Collins has stuck by the company even though it has remained experimental in nature. It is currently developing an experimental treatment for multiple sclerosis.
"Secondary Progressive Multiple Sclerosis is one of the most debilitating diseases in the world, and Congressman Collins saw its deadly impact first hand as it affected a close family member," McAdams said. "As of now, it has no cure and no relief of symptoms. He is very proud of the progress the company has made over the years and hopeful it will develop a potentially life-saving treatment for the millions of individuals suffering from Secondary Progressive Multiple Sclerosis.”
The company has not applied for a clinical trail of its MS treatment at the Food and Drug Administration, but it could do so someday. And if it does, it will find the approval process streamlined thanks to the 21st Century Cures Act, legislation that Congress passed late last year.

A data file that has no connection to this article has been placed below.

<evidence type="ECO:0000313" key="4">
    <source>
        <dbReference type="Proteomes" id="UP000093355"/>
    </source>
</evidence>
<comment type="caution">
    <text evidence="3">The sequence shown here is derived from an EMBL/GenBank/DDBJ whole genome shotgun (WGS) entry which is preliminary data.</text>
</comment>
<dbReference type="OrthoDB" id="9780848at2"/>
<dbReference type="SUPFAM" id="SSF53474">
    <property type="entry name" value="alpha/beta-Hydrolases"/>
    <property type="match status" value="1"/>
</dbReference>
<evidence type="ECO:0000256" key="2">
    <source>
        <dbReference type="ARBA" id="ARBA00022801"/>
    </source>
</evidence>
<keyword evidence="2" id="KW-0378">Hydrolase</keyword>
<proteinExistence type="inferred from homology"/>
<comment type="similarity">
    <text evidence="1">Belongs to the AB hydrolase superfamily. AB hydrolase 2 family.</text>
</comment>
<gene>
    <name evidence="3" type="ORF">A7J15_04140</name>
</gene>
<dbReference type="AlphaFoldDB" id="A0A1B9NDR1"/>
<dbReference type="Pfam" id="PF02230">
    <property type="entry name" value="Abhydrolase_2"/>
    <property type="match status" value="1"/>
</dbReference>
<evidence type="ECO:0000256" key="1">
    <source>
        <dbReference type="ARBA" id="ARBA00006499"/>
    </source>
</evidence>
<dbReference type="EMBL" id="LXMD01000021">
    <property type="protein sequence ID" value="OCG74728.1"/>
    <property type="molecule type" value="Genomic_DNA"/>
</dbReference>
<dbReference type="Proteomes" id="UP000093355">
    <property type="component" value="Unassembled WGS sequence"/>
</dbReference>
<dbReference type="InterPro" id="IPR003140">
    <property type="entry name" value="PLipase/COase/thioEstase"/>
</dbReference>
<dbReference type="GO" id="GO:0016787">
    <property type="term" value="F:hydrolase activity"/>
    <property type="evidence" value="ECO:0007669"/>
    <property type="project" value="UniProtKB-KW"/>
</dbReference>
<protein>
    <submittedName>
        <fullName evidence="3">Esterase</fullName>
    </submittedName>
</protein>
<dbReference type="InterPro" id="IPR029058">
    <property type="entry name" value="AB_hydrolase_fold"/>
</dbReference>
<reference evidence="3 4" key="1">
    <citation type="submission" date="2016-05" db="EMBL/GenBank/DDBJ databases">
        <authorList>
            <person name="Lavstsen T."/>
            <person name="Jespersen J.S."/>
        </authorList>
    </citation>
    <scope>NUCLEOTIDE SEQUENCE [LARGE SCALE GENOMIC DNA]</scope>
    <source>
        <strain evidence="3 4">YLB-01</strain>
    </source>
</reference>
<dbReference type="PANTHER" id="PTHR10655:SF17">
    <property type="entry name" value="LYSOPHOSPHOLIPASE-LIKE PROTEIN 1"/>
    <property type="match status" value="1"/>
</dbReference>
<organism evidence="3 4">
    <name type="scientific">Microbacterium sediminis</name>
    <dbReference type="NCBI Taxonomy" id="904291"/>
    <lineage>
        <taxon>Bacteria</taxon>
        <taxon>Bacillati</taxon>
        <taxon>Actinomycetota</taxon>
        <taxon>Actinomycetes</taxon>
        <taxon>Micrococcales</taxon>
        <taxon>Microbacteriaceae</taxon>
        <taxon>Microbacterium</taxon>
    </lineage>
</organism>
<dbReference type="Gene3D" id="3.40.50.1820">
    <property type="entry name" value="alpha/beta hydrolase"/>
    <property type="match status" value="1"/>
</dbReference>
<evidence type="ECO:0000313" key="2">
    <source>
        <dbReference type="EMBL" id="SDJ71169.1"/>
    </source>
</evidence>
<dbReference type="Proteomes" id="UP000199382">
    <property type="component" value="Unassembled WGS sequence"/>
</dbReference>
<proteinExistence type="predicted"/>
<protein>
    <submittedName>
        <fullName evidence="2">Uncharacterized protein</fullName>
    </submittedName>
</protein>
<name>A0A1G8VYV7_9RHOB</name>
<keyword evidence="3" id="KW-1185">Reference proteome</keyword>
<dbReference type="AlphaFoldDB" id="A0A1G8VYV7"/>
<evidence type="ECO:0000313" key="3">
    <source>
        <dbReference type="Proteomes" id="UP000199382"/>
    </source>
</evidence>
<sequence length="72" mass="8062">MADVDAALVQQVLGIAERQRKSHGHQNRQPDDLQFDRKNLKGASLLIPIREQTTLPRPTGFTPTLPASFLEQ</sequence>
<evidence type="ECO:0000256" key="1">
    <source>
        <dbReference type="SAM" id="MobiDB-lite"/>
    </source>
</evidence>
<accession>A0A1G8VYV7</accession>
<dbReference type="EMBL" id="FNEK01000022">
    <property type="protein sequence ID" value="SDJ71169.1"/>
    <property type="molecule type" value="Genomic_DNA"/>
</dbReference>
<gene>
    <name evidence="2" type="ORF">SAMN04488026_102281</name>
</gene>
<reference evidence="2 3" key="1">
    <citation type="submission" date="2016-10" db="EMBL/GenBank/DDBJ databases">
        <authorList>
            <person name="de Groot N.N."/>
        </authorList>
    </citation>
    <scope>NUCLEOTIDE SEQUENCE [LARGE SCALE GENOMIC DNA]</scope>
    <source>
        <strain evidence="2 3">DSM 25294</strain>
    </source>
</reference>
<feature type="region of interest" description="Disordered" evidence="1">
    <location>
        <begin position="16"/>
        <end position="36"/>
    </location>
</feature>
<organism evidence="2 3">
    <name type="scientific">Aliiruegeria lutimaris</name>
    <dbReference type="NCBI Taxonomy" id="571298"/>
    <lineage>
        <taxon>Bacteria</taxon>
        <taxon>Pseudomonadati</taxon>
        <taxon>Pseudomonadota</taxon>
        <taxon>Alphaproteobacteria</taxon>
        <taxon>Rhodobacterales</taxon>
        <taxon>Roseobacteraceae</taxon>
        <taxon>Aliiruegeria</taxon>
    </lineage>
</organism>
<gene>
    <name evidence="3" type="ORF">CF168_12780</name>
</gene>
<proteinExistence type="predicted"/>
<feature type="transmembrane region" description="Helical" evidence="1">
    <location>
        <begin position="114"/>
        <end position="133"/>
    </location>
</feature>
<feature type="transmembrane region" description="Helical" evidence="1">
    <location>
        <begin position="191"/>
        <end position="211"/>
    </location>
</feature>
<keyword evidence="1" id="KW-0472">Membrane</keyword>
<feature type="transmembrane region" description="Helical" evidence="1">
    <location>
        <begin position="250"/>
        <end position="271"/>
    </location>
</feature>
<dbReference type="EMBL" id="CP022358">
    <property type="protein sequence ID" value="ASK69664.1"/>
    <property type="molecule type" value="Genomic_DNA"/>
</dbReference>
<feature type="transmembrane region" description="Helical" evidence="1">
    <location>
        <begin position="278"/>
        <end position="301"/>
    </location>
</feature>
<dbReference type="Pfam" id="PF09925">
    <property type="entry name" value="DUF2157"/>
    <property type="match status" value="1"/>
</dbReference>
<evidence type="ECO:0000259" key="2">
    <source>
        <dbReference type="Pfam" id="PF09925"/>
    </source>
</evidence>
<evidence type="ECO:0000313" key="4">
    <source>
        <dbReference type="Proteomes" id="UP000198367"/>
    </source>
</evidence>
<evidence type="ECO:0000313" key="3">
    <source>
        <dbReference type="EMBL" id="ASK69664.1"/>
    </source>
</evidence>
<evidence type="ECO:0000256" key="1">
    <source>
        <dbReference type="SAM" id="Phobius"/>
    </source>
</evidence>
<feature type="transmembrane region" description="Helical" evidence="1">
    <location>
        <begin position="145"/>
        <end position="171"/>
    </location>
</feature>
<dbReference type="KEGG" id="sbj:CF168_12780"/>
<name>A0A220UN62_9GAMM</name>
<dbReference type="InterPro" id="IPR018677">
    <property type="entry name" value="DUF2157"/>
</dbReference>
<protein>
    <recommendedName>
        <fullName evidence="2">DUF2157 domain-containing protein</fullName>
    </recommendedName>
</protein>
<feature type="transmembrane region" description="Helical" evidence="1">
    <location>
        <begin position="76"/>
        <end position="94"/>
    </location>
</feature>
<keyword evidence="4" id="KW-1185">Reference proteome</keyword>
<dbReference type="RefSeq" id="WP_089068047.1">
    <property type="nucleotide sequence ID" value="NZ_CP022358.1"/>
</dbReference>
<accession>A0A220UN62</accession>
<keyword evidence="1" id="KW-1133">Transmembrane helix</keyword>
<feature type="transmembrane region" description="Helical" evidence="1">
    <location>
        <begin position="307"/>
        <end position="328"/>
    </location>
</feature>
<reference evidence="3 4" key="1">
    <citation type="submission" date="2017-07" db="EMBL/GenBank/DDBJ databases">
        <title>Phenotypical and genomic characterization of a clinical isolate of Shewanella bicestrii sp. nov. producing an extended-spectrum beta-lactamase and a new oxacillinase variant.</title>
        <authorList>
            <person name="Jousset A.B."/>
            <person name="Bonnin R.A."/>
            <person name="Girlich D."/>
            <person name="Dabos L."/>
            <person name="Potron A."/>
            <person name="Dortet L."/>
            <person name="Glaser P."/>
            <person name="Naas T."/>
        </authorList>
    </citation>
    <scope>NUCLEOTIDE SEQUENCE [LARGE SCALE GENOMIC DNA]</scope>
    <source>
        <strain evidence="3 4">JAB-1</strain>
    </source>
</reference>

Collins authored the part of the bill that speeds up clinical trials.
“I am proud to have had a role in crafting this landmark legislation,” Collins said at the time of the bill's passage. “Ensuring medical innovators have the funding and ability to do their jobs is crucial to helping the millions of Americans struggling with incurable diseases. This legislation has the ability to change people’s lives, and I could not be more excited about its passage.”
Asked at the time of the bill's passage about his investment in Innate Immunotherapeutics, Collins told The Buffalo News he informed the House Ethics Committee of his stake in the drug research firm. He maintains that his interest in the drug company actually shows not a conflict of interest, but rather the business knowledge that he's been able to bring to Congress.
Richard Painter, vice chair of Citizens for Responsibility and Ethics in Washington, a good-government group, disagreed.